screens: []
				},
				{
					id: 122,
					name: "Terry's Third Project",
					screens: [
						{
							id: 134,
							name: "Terry's Fifth Screen",
							comments: [
								{
									id: 143,
									name: "Terry's Fourth Comment"
								}
							]
						}
					]
				}
			]
		},
		{
			id: 2,
			name: "Arnold",
			projects: [
				{
					id: 22,
					name: "Arnold's Project",
					screens: [
						{
							id: 23,
							name: "Arnold's Screen",
							comments: [
								{
									id: 24,
									name: "Arnold's Comment"
								}
							]
						},
						{
							id: 231,
							name: "Arnold's Second Screen",
							comments: []
						},
						{
							id: 232,
							name: "Arnold's Third Screen",
							comments: [
								{
									id: 241,
									name: "Arnold's Second Comment"
								}
							]
						}
					]
				}
			]
		}
	];

</cfscript>

As you can see, I have two users - Terry and Arnold - who each have a set of Projects, Screens, and Comments, each with a "name" property that helps me make sense of the eventual output.

Here's the algorithm that I came up with - in this demo, I'm going to use an increasingly-deep set of keys. This way, you can see how the existing of a leaf-node changes the behavior of the visitor:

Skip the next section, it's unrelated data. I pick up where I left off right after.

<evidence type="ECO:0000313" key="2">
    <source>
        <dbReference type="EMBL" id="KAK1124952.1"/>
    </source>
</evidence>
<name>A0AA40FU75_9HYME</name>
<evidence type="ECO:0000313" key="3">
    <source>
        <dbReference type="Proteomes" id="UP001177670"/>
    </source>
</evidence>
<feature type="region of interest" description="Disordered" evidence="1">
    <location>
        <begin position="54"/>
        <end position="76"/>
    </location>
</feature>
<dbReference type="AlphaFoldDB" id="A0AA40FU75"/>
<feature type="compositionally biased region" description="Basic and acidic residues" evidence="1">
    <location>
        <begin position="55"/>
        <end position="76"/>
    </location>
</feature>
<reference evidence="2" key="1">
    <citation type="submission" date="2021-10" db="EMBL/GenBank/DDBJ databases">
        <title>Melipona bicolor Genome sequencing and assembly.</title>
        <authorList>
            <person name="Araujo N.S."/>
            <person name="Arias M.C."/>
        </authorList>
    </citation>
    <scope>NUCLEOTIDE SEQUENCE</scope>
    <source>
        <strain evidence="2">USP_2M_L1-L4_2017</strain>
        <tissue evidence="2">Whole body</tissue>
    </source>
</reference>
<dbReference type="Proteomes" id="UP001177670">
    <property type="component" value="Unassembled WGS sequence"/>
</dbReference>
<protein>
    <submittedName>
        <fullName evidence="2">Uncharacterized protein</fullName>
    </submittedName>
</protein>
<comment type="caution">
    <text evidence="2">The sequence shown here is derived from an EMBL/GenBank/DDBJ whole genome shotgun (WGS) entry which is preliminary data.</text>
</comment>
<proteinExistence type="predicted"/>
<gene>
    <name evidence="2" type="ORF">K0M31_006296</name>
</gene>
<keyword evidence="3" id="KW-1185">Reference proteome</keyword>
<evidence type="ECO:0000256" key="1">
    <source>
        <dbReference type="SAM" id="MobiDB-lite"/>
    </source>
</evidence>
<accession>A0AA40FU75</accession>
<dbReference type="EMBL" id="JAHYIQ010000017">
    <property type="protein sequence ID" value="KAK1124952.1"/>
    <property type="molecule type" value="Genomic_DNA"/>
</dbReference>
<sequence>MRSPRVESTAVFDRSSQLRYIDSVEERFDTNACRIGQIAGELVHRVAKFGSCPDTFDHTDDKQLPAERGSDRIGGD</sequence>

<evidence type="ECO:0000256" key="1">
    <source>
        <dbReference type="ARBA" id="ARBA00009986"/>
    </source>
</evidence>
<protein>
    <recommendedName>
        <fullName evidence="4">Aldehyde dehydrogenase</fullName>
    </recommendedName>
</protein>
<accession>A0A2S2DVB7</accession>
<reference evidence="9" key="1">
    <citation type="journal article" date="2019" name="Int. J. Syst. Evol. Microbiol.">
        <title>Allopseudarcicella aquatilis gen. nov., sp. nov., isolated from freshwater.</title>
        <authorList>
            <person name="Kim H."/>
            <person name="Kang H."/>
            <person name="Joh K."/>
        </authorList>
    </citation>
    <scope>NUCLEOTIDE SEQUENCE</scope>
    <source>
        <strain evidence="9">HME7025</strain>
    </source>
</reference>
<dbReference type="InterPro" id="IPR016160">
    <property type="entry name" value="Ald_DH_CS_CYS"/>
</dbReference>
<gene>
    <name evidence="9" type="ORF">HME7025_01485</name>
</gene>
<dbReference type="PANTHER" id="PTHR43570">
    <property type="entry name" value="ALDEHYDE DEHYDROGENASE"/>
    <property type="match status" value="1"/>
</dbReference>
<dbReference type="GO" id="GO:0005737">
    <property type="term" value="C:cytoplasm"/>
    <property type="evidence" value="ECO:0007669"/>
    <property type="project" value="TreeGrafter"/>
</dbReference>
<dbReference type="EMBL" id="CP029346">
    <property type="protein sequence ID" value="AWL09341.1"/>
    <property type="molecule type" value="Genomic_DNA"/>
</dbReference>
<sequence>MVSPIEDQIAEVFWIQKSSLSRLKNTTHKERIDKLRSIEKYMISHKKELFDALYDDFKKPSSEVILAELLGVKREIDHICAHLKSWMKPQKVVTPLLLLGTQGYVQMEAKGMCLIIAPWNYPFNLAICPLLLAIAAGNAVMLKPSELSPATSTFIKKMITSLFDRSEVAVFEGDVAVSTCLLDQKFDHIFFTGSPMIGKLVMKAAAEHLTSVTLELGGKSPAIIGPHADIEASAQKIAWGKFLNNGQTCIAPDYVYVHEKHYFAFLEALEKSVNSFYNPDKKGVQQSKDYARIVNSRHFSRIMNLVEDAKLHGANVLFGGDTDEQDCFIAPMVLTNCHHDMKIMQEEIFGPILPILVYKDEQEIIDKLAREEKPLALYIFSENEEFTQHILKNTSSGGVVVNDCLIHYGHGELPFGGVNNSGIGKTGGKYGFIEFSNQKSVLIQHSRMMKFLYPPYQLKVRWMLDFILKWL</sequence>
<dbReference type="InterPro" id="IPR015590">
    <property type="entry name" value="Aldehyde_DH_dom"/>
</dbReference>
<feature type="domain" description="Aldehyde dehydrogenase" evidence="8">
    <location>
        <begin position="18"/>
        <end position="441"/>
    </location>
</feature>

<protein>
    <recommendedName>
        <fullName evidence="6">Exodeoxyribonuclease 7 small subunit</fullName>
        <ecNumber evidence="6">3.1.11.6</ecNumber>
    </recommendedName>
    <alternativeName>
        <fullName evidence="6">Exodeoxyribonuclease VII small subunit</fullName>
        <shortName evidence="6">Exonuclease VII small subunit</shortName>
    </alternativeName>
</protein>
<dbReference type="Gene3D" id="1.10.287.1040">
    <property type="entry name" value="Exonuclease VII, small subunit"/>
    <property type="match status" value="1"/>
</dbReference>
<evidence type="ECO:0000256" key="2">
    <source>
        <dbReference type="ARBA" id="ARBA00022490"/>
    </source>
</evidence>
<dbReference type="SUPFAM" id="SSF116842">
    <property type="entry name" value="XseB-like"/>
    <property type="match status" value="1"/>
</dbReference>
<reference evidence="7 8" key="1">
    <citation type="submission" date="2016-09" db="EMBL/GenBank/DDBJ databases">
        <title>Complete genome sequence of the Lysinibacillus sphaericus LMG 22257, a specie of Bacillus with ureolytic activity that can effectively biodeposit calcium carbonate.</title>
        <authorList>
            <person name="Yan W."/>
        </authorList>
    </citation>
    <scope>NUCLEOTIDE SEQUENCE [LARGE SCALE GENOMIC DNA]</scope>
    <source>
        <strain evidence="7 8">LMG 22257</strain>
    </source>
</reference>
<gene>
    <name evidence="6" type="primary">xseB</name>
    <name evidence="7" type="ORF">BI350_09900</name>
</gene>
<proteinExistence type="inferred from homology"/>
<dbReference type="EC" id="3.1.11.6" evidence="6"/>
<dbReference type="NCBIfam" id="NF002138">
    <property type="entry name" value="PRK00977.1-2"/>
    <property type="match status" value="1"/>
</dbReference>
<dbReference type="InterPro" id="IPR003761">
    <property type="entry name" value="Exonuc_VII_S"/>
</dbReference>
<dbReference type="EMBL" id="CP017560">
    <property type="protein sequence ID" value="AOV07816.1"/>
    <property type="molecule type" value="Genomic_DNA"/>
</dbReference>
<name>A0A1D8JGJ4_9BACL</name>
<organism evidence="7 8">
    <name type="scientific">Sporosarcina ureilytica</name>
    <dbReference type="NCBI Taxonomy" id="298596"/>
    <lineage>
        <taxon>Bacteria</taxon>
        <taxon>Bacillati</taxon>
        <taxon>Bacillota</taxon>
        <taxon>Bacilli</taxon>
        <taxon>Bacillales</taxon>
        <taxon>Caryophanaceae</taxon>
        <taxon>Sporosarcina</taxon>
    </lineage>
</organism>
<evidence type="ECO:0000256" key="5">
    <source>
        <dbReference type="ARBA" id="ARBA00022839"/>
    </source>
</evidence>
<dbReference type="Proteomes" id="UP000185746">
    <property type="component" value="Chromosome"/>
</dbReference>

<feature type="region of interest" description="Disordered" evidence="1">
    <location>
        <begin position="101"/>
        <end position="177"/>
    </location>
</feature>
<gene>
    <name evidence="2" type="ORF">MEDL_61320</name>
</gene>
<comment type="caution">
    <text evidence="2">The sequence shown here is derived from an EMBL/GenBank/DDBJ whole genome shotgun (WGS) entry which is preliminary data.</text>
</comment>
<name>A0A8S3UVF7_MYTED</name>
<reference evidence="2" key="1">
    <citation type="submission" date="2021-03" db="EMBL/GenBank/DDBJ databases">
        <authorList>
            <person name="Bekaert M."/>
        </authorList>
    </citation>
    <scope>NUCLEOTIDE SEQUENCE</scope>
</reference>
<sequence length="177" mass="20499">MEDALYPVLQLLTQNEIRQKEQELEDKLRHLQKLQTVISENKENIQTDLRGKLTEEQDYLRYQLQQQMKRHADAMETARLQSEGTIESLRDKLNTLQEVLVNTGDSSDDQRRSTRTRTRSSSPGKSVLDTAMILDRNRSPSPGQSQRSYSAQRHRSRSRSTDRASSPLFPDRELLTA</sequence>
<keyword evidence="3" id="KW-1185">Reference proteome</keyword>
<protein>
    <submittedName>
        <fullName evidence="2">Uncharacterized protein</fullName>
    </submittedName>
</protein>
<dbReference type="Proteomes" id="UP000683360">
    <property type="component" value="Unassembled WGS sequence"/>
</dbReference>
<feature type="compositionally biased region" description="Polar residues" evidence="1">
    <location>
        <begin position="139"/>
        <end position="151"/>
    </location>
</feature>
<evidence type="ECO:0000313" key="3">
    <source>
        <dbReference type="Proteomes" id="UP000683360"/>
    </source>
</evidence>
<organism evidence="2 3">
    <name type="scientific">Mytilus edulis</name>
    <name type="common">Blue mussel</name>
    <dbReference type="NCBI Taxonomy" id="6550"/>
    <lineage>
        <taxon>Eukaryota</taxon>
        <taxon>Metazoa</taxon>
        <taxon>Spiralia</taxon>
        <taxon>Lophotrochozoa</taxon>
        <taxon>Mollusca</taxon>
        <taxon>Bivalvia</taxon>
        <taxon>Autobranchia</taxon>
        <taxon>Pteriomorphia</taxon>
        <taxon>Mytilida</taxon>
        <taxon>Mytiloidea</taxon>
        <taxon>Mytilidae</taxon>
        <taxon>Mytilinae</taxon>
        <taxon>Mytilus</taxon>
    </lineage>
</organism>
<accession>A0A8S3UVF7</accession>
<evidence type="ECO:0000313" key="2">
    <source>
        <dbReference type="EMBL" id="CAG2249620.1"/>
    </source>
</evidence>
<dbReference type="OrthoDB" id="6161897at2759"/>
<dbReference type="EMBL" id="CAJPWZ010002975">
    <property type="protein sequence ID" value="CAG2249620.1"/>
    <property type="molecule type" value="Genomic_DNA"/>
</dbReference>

<cfscript>

	// Gives us the "users" collection.
	include "./data.cfm";

	// Traverse all of the leaf-nodes in "users".
	deepEach(
		users,
		[],
		( user ) => {

			echo( "#user.name#" );
			echo( "<br />" );

		}
	);

	echo( "<br />" );

	// Traverse all of the leaf-nodes in "users.projects".
	deepEach(
		users,
		[ "projects" ],
		( user, project ) => {

			echo( "#user.name# -- #project.name#" );
			echo( "<br />" );

		}
	);

	echo( "<br />" );

	// Traverse all of the leaf-nodes in "users.projects.screens".
	deepEach(
		users,
		[ "projects", "screens" ],
		( user, project, screen ) => {

			echo( "#user.name# -- #project.name# -- #screen.name#" );
			echo( "<br />" );

		}
	);

	echo( "<br />" );

	// Traverse all of the leaf-nodes in "users.projects.screens.comments".
	deepEach(
		users,
		[ "projects", "screens", "comments" ],
		( user, project, screen, comment ) => {

			echo( "#user.name# -- #project.name# -- #screen.name# -- #comment.name#" );
			echo( "<br />" );

		}
	);

	// ------------------------------------------------------------------------------- //
	// ------------------------------------------------------------------------------- //

	/**
	* I traverse the given object graph, staring at the root and walking down the given
	* set of keys (object properties). The operator is invoked for every DEEP LEAF-NODE
	* that is discovered during the traversal.
	* 
	* @root I am the root collection being traversed.
	* @keys I am the set of keys to traverse.
	* @operator I am the operator to be invoked with the collection of ancestors.
	*/
	public array function deepEach(
		required array root,
		required array keys,
		required function operator
		) {

		// In order to traverse an arbitrarily deep object graph, we're going to use a